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Brad DeLong's Grasping Reality 2019-05-21 00:57:12

Summary:
Paul Krugman: Don’t Blame Robots for Low Wages: "Participants just assumed that robots are a big part of the problem—that machines are taking away the good jobs, or even jobs in general. For the most part this wasn’t even presented as a hypothesis, just as part of what everyone knows.... So it seems like a good idea to point out that in this case what everyone knows isn’t true.... We do have a big problem—but it has very little to do with technology, and a lot to do with politics and power.... Technological disruption... isn’t a new phenomenon. Still, is it accelerating? Not according to the data. If robots really were replacing workers en masse, we’d expect to see the amount of stuff produced by each remaining worker—labor productivity—soaring.... Technological change is an old story.

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Paul Krugman: Don’t Blame Robots for Low Wages: "Participants just assumed that robots are a big part of the problem—that machines are taking away the good jobs, or even jobs in general. For the most part this wasn’t even presented as a hypothesis, just as part of what everyone knows.... So it seems like a good idea to point out that in this case what everyone knows isn’t true.... We do have a big problem—but it has very little to do with technology, and a lot to do with politics and power.... Technological disruption... isn’t a new phenomenon. Still, is it accelerating? Not according to the data. If robots really were replacing workers en masse, we’d expect to see the amount of stuff produced by each remaining worker—labor productivity—soaring.... Technological change is an old story. What’s new is the failure of workers to share in the fruits of that technological change...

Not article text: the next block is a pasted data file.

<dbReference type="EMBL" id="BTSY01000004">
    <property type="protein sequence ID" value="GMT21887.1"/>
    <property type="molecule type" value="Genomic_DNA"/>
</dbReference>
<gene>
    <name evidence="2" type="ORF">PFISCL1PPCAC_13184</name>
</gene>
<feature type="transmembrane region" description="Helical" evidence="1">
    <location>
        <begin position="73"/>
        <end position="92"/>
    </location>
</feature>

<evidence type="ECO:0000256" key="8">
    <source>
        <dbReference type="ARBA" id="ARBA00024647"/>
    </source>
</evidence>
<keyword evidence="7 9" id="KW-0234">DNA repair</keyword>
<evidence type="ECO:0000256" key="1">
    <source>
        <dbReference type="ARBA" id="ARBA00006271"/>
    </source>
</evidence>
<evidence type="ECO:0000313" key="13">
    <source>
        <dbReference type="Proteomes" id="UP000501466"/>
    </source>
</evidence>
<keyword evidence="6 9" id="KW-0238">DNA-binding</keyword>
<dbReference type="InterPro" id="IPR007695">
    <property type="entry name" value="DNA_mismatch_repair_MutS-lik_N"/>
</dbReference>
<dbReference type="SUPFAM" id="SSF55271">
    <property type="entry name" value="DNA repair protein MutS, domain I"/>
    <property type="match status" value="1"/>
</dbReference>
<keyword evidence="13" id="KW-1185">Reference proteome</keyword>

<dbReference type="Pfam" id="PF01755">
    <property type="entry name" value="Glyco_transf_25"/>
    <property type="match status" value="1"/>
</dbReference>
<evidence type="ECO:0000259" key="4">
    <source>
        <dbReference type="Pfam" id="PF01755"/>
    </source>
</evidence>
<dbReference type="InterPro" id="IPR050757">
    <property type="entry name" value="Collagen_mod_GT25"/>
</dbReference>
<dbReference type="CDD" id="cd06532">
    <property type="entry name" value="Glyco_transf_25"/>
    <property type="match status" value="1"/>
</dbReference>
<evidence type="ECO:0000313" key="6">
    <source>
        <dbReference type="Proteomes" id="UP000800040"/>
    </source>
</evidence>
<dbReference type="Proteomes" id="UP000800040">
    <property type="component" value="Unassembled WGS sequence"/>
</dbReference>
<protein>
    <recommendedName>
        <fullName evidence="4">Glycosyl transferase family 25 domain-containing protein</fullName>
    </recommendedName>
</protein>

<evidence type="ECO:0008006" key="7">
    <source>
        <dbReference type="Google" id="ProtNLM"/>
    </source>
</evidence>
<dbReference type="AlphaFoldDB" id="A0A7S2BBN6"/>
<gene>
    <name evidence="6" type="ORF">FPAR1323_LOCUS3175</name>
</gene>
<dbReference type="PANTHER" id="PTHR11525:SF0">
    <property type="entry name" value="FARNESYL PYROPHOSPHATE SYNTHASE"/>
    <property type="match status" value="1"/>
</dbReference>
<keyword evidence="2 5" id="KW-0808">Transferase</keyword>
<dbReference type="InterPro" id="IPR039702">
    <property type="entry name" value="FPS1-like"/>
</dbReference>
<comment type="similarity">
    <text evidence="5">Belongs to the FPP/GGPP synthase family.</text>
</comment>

Bradford DeLong
J. Bradford DeLong is Professor of Economics at the University of California at Berkeley and a research associate at the National Bureau of Economic Research. He was Deputy Assistant US Treasury Secretary during the Clinton Administration, where he was heavily involved in budget and trade negotiations. His role in designing the bailout of Mexico during the 1994 peso crisis placed him at the forefront of Latin America’s transformation into a region of open economies, and cemented his stature as a leading voice in economic-policy debates.

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